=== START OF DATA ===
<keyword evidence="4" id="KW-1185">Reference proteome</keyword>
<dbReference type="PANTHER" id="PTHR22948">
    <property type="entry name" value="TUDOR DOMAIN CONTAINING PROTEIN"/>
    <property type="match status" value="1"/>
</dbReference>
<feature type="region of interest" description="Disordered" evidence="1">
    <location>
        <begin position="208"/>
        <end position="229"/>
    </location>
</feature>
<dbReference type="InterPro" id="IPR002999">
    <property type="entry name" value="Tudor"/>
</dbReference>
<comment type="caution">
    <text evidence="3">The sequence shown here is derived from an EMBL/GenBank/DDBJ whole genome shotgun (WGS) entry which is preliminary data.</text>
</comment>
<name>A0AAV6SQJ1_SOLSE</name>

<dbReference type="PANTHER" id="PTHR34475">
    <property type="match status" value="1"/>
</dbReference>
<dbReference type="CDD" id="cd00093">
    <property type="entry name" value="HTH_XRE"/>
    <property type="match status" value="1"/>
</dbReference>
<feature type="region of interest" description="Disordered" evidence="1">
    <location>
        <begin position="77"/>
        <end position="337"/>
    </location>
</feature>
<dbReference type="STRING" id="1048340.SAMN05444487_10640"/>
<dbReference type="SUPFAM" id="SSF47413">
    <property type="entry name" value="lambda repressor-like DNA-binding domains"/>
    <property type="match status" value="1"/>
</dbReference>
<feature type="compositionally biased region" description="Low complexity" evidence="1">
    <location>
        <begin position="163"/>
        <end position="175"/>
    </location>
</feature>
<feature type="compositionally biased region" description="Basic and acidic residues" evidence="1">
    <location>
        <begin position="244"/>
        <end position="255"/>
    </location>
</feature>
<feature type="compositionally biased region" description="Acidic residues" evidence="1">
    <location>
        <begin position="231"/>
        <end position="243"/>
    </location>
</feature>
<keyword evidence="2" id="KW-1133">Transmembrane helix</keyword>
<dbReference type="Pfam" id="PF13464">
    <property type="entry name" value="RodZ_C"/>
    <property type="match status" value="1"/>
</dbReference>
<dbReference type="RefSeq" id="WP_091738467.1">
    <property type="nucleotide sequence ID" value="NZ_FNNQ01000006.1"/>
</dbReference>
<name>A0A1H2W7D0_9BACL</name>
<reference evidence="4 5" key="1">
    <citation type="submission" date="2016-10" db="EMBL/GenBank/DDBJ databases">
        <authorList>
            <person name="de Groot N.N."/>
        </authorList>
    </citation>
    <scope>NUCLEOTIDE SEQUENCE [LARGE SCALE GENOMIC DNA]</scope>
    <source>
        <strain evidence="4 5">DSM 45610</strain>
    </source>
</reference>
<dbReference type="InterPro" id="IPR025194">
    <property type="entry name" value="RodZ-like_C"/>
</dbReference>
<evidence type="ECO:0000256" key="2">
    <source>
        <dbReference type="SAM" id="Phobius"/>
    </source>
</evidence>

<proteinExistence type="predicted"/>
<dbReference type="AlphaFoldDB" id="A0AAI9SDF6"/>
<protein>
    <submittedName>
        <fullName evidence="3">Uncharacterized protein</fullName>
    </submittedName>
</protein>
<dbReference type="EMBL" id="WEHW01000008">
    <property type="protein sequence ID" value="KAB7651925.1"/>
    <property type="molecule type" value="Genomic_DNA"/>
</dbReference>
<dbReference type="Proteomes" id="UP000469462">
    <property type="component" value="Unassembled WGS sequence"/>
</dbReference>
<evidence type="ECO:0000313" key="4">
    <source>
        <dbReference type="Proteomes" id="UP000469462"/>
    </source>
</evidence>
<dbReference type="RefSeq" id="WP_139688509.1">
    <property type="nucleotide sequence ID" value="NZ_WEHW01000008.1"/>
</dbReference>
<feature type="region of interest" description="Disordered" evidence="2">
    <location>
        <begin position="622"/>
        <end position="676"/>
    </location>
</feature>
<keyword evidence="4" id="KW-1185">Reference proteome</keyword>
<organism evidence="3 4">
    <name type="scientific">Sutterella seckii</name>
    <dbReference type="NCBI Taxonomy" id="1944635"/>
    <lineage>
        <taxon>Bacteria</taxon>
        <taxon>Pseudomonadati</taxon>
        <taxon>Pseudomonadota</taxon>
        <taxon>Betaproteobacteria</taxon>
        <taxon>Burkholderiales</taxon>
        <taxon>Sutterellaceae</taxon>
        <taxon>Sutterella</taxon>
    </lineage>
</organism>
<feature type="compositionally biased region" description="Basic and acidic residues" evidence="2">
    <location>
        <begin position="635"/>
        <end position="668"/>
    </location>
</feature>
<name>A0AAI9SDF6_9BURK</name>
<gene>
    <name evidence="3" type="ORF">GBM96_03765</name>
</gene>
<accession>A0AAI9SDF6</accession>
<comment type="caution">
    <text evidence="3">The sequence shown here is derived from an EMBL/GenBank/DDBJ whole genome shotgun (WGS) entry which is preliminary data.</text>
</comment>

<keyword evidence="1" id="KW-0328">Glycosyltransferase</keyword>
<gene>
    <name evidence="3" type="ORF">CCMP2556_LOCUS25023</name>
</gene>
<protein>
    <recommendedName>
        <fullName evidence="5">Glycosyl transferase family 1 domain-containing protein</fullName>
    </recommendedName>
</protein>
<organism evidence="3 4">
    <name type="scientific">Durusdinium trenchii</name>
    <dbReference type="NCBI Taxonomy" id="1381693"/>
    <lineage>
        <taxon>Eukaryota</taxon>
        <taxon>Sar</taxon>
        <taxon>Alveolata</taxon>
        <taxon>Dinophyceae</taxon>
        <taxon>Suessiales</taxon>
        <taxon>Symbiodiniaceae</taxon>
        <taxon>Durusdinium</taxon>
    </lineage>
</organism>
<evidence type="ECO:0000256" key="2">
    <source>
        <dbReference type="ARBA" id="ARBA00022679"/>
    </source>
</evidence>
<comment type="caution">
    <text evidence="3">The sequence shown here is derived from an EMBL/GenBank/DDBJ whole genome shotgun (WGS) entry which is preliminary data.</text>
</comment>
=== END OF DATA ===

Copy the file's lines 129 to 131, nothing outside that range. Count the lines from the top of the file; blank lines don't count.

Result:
    </location>
</feature>
<name>A0AAI9SDF6_9BURK</name>